In the last article, I reflected on some of the lessons from our work in helping charities and social enterprises to develop their enterprise ideas and build capacity to take on investment. The other side of our work is blending grant money into social investment funds, allowing those funds to make smaller unsecured loans and take more risk. Here are some of the emerging lessons.
First, blending grant into social investment funds works to increase the reach of social investment. Our main blended finance programme, the £50m Growth Fund, was set up to address a gap for unsecured loans of less than £150,000 for charities and social enterprises. Most of the organisations that make loans to charities and social enterprises do so with money they have themselves borrowed. They therefore have to be pretty sure they are going to be repaid and also need to keep their costs down. That incentivises them to make safer and larger investments so they have fewer relationships to manage.
To change those incentives we have funded 16 loan funds around England with a grant from the National Lottery Community Fund and a loan from Big Society Capital. The grant covers some losses in case not all the loans are repaid and helps to meet the costs for the lender of managing a larger number of smaller-value loans. Some grants can also be made available to the charity or social enterprise if required to make its investment proposition stack up.
Some 335 charities and social enterprises have taken loans from the Growth Fund. At least the same number again will benefit over the next few years. In 2018 the programme was responsible for almost 30 per cent of all social investment deals made. The blended approach is making investments smaller, with a median loan size of £40,000 versus £250,000 in the rest of the market. The loans are supporting smaller organisations and are being made all over England, contrary to the London-centric perception of social investment.
Each fund has a layer of grant that is there to cover the loans that are not repaid. The size of this layer varies from fund to fund, from about 10 per cent to 35 per cent. There are many more years to go until we will know whether this grant coverage was sufficient or too generous.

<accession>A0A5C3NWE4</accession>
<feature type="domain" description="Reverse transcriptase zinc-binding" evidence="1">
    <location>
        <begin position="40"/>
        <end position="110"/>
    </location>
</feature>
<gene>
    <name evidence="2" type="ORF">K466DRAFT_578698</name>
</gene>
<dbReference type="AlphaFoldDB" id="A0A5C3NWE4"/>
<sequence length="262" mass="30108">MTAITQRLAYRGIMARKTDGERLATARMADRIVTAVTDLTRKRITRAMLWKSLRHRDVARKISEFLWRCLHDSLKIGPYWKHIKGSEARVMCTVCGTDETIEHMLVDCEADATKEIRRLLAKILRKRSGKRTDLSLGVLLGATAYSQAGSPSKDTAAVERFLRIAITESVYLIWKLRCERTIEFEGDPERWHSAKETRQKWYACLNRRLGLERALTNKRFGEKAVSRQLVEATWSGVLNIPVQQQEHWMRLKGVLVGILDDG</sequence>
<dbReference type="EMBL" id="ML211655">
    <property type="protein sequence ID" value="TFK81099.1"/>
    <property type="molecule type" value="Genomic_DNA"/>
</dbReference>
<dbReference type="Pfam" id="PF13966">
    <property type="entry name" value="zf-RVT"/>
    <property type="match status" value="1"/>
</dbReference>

Second, getting the product right is only one element of expanding the reach of social investment. We have deliberately chosen to work with organisations that have not been lenders before but which have a deep understanding of and strong networks in parts of the sector. Those new lenders can help make social investment relevant to organisations that had not considered it before. However, those charities and social enterprises will, quite rightly, want sufficient time to fully consider the option and, even if they want to go ahead, the specific need for a loan may still be some time in the future.
All this means that the lenders need to have the capacity to work with organisations for some time before a loan is made. However, if they are not making enough loans they are not generating interest on those loans and might not be earning enough to cover the costs of running the fund. The Growth Fund hasn’t always got this balance right. Future blended programmes should learn from this structure and ensure that the lenders are incentivised to work with charities and social enterprises at the right pace.
Finally, Access has an interesting dual role. Our day job is supporting charities and social enterprises to make use of social investment. But we are ourselves an investor too. We have committed to a total-impact approach, so we want to align our endowment strategy as closely as possible to our mission. For Access this means getting as much of this money as possible working for charities and social enterprises. However, because of our fixed lifespan we also have quite specific limits on how long we can invest for.
To square these financial and impact goals, we have worked to invest as much as possible of this endowment into bonds issued by charities and social enterprises in the UK. At the moment, 46 per cent of our endowment is invested in this way, with the rest in other bonds delivering social impact and investment funds with strong ethical, social and governance criteria.
This approach is relatively rare for foundations, but one we believe more should investigate. It comes with risks of course – one of the underlying bonds we held went bust last year – but our returns are still beating a benchmark of UK corporate bonds. Other foundations with longer time horizons will want to explore other assets, but can still ask themselves the same questions about how their endowment is meeting their mission.
Seb Elsworth is the chief executive of Access, a foundation that helps to widen access to social investment for charities and social enterprises
Part one of this series of articles can be found here